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Opened 3 months ago

Last modified 2 months ago

#54415 new defect (bug)

remove_accent does not remove accents

Reported by: malthert Owned by:
Milestone: Awaiting Review Priority: normal
Severity: normal Version:
Component: Formatting Keywords: has-patch
Focuses: Cc:

Description

remove_accents function removes some special characters only conditionally.

There is a condition like:

<?php
if ( in_array( $locale, array( 'de_DE', 'de_DE_formal', 'de_CH', 'de_CH_informal', 'de_AT' ), true ) ) {

Why would some accents only be removed conditionally based on the current language?

This makes zero sense and causes unexpected results in general, but especially when using one of the locales that should be there but is not, e.g. de_AT_formal/informal or sv_SE (only da_DK is there even though the characters are used in Swedish just the same)

Change History (11)

#1 @johnbillion
3 months ago

  • Keywords reporter-feedback added; has-patch removed
  • Version trunk deleted

Thanks for the report @malthert . What specific problems are you seeing? And which language(s) are you using?

This ticket was mentioned in PR #1860 on WordPress/wordpress-develop by kkmuffme.


3 months ago

  • Keywords has-patch added

#3 @malthert
3 months ago

@johnbillion added PR

There are a variety of issues we encounter:

  • we use sv_SE locale, where we'd expect same accents to be removed as for da_DK locale
  • we use de_AT_formal (copy of de_DE_formal) which is not in this list
  • we use remove_accents in general for search that does not support special/diacritics - e.g. we sell Würth products (screws,...) and if somebody on our english page searches for Würth the search does not return anything, because get_locale returns "en_US" in this case and "ü" is not changed to "ue"

#4 in reply to: ↑ description ; follow-up: @SergeyBiryukov
3 months ago

Hi there, thanks for the report!

Replying to malthert:

Why would some accents only be removed conditionally based on the current language?

Because the replacement for some characters depends on the locale. For example:

  • Ä is replaced with Ae for German, and just A for other locales.
  • Đ is replaced with DJ for Serbian and Bosnian, and just D for other locales.

This was originally added in [23361] / #3782, there is some discussion on the ticket about the implementation.

The list was further adjusted in [26585], [33027], [37698], [37853], [38646], [39939], [49967].

This makes zero sense and causes unexpected results in general, but especially when using one of the locales that should be there but is not, e.g. de_AT_formal/informal or sv_SE (only da_DK is there even though the characters are used in Swedish just the same)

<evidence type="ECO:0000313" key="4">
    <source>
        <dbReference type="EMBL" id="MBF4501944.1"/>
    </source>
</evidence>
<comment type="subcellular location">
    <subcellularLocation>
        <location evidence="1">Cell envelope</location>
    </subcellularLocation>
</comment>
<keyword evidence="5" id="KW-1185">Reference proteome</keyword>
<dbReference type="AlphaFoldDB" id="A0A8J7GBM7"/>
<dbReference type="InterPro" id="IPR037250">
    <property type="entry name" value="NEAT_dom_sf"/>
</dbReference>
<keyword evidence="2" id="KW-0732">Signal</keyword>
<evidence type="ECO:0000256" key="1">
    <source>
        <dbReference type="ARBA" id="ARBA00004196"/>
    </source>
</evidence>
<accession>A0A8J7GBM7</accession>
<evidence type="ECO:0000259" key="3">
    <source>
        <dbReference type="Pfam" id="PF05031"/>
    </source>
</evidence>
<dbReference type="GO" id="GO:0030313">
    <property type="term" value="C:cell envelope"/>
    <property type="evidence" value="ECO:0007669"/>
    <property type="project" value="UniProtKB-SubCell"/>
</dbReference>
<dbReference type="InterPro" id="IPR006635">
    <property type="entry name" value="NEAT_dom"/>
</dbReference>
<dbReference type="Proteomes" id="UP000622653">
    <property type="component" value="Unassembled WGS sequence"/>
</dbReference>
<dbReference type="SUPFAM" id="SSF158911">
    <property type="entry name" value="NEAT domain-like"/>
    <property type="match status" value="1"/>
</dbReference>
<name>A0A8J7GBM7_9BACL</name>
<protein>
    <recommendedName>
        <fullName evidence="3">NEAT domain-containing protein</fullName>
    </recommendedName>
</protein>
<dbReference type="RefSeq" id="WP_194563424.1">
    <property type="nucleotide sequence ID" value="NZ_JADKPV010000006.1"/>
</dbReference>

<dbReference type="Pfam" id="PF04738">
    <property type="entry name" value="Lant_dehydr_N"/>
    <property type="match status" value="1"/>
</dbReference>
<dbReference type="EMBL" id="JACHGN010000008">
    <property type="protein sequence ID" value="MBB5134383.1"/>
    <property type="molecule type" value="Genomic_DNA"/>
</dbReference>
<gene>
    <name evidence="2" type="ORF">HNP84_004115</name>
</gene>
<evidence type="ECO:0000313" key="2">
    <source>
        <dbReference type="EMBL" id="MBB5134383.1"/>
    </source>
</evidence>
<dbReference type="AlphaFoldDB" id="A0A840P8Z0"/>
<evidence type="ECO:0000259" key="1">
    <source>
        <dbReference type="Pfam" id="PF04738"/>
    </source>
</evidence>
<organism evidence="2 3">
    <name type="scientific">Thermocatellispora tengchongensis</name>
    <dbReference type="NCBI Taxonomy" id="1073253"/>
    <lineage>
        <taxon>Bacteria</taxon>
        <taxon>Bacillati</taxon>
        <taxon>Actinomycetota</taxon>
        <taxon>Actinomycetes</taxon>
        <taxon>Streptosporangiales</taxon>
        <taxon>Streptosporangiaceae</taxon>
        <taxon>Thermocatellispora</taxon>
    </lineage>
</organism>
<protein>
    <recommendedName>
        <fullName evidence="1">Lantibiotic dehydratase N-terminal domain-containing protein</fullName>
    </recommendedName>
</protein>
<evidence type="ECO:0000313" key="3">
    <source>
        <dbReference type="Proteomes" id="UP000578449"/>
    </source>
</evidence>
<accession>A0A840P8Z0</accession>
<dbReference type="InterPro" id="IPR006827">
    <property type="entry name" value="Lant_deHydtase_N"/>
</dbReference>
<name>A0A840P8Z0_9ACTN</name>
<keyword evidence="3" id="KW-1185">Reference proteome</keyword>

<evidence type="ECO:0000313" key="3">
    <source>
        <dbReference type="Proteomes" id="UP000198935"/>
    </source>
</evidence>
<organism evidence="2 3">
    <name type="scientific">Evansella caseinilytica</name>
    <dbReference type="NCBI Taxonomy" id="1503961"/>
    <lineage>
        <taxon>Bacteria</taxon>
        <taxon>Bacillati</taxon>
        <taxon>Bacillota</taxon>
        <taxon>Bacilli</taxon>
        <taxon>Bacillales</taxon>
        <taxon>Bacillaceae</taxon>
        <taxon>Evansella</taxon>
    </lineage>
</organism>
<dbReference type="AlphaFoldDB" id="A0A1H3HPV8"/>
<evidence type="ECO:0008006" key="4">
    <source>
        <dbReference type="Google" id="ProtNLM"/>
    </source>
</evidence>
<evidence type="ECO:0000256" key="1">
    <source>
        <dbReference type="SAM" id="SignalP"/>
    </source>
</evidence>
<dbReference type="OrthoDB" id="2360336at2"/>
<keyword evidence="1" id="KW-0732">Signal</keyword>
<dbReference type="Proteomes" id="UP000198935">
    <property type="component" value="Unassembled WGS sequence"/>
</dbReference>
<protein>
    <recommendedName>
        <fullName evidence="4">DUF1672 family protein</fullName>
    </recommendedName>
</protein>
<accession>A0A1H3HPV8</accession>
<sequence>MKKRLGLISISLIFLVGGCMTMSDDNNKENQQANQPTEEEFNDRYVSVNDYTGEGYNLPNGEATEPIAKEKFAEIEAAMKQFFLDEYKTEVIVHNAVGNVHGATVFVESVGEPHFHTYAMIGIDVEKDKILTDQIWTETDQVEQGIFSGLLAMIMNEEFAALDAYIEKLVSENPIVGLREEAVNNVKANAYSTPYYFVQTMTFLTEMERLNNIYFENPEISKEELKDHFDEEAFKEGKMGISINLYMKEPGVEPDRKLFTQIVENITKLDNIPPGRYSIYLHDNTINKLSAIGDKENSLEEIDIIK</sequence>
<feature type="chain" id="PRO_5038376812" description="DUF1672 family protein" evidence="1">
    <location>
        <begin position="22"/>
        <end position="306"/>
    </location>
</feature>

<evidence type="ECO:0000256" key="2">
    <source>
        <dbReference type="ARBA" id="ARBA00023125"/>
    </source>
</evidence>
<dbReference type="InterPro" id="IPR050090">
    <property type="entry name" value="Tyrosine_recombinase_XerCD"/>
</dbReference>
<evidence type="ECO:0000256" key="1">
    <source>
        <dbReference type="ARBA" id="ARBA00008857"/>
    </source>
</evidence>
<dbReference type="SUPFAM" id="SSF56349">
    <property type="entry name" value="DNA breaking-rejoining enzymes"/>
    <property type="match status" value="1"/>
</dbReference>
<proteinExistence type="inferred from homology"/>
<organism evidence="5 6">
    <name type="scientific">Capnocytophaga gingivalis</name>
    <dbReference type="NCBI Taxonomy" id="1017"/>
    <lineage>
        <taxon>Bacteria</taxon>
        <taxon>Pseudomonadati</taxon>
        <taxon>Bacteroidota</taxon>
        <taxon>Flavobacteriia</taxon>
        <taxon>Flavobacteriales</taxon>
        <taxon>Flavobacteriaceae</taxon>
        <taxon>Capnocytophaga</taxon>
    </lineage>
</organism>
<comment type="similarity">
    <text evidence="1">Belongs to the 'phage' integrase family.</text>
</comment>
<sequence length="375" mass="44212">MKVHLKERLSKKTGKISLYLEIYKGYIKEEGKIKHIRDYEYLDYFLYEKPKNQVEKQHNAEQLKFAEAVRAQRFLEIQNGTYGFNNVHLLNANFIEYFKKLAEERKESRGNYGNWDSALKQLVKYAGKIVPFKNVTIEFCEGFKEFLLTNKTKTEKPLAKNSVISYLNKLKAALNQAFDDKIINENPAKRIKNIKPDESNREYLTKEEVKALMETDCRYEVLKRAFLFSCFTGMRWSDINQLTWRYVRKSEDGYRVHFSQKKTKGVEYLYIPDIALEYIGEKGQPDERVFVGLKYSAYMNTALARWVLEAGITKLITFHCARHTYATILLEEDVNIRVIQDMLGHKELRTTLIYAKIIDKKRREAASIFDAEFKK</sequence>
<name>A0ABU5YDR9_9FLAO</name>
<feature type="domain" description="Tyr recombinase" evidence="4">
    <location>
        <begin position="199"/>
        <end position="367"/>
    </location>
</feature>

I think we should add those locales to the list, instead of removing the conditions altogether.

Last edited 3 months ago by SergeyBiryukov (previous) (diff)

#5 @knutsp
3 months ago

only da_DK is there even though the characters are used in Swedish just the same

Not entirely correct. Danish and Norwegian use the exact same alphabet, but Swedish use ä and ö instead of æ and ø.

#6 in reply to: ↑ 4 ; follow-up: @malthert
3 months ago

Replying to SergeyBiryukov:
Thanks for the feedback!

To sum this up, I will change the following things:
We need to keep the language distinction, since some languages have them transliterated differently.

1) add the missing locales to the existing function
or: remove _formal/_informal from locale string and just check for de_DE, de_AT, de_CH so all those cases are covered
=> best: I think we should just use the first 2 letters of the locale here, so it will be consistent for all "de" locale, as this is what is originally intended here.

2) the letter "ß" is only used in German languages anyway and there is no transliteration of ß => s to be found anywhere.
This will be removed from the conditional and update the "general" transliteration of ß to ss

3) add a 2nd arg to the function remove_accents: $locale = false (@param string $locale optionally set a locale if you do not want to use the locale of the current language)

so developers can pass a locale they want to use for this use case instead of the locale of the current installation.

If that sounds good for you, I will update the PR

#7 follow-up: @ocean90
3 months ago

  • Severity changed from major to normal

locales that should be there but is not, e.g. de_AT_formal/informal